Submissions were evaluated between March and December 2013 in Melbourne and an outcome was reached just prior to Christmas, with contract negations beginning early in January 2014. Negotiations were successfully negotiated by June and two tranches of contract execution occurred in July and August.

The previous service providers were given contract extensions to the end of the 2013-14 financial year, allowing progressive transition to the eight new services packages covered by the Base Services contracts.

Incumbent service providers

There are essentially 10 contracts covering the Base Services scope, ranging from multiple service, multiple region contracts through to single-service contracts at a national level.

“We have 10 contracts, one with each provider, so any provider who was successful in multiple areas was signed up to a single contract and we were not maintaining multiple contracts with the one provider,” McLeod explained to ADM. “The current status is that all contracts are in place and operating.”

“The intent is to give industry the maximum period of certainty possible.”

The contracts are for an initial six year period, with four years’ worth of extension options. Defence has reserved the right to either award two two-year extensions, or combinations of one-year and two-year extensions, depending on performance.

“The intent is to give industry the maximum period of certainty possible,” McLeod said. “So a company will sign up to a six year contract and we will then have to make an extension decision no later than the end of the third year.”

Altogether the suite of contracts is valued at around one billion dollars annually.

The first tranche of contracts were ultimately signed on July 10 2014 with UGL Services, Aurecon Australia, and Wilson Security.

For the record, the incumbent contractors comprised of: Transfield Services, who provide an Estate Maintenance and Operations Service (EMOS), refuelling and rescue and firefighting activities, hospitality and catering and retail stores and Petrol Oil & Lubricants (POL).

In terms of regional distribution, Transfield were successful across the three service lines of the EMOS, refuelling and catering for Central and Western Victoria and Tasmania, with the retails stores being a national solution. Veolia Australia Waste Management Services are the national waste service providers. Compass Group has a contract to provide hospitality and catering services in Northern New South Wales and Queensland and Southern NSW.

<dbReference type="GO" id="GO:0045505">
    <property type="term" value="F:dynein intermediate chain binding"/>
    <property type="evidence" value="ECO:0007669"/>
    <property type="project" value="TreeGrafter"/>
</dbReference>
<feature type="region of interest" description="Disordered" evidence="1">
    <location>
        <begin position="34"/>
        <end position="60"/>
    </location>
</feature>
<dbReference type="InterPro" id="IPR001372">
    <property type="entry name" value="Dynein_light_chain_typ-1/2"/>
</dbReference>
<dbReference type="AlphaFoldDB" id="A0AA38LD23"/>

Access Control is split between two service providers: Wilson Security in Central and West Victoria, Tasmania and Southern NSW, with MSS Security being successful in Northern NSW and Queensland.

Brookfield Global Integrated Solutions (formerly Brookfield & Johnson Control) provide EMOS in Northern NSW and Spotless Services provide a similar service in Queensland and Southern NSW.

DTZ (formerly UGL) provides National Program Services (NPS, which as the name suggests is a national activity) and finally, Aurecon and Agility provide services in the project delivery space, also a national activity. Defence sought a minimum of two providers in this area, to both provide a level of redundancy and excess capacity.

Report cardMcLeod said that Defence was conducting a ‘lessons learnt’ project at the present time, but so far, from a procurement process perspective, he had not received any complaints or criticism of the process from the participants.

“Subject to performance being the true test, at this stage we would say that we’re happy. With the size and scale of this enterprise there will always be issues that you have to work through,” he said.

“From an effectiveness perspective we are also pretty happy to date. The market research and the ability to demonstrate why we could get better value were quite fundamental from getting the agreement within to take the approach and we were then able to take that to industry fairly positively.”

He said that the first 12 months of the new contracts had proven the model to be sound but that Defence was always conscious that actual performance was more important than procurement outcome.

“I think that the way that we have bundled and packaged would stand the test. These are partnerships; at the end of the day we can’t do what we need to do without industry and, ultimately, industry isn’t sustainable without us,” he concluded. “So it has to be seen to be a partnership, we actually have to work together so it’s not a master-servant relationship. It needs to be a collaborative relationship.”